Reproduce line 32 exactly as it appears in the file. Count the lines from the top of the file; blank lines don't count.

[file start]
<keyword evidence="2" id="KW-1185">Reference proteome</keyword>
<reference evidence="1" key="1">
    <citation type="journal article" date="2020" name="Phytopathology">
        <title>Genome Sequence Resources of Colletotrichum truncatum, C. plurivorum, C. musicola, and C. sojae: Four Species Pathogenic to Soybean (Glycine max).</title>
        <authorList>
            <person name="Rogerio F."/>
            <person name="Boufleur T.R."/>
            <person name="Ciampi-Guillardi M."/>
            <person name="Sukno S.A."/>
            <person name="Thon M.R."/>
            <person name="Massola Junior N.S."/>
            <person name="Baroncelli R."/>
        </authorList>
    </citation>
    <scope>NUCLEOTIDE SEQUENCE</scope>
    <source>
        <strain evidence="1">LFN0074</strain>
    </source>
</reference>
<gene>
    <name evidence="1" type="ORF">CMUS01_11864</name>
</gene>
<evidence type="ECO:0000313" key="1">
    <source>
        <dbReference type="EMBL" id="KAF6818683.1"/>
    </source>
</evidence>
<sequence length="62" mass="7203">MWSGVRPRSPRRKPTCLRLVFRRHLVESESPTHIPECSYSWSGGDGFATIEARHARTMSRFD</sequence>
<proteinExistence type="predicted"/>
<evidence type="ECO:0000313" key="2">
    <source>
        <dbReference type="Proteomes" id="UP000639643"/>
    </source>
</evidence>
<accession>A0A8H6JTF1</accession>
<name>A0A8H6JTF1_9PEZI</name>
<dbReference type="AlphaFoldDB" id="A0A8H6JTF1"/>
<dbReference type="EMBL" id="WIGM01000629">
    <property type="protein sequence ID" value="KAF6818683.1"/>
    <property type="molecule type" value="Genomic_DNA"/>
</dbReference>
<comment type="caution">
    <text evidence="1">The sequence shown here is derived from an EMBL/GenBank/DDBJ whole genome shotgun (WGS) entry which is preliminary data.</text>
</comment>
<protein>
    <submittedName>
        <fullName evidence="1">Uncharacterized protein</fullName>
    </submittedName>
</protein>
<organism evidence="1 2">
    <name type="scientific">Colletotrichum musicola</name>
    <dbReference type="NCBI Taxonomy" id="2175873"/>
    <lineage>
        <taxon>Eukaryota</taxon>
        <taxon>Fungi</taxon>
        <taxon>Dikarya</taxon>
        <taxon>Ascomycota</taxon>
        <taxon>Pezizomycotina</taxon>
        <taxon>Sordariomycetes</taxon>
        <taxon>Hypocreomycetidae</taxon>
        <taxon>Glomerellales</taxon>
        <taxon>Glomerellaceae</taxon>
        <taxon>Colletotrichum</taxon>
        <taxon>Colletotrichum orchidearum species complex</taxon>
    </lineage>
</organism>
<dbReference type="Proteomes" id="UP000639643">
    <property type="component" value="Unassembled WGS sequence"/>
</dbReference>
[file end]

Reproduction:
        <dbReference type="Proteomes" id="UP000639643"/>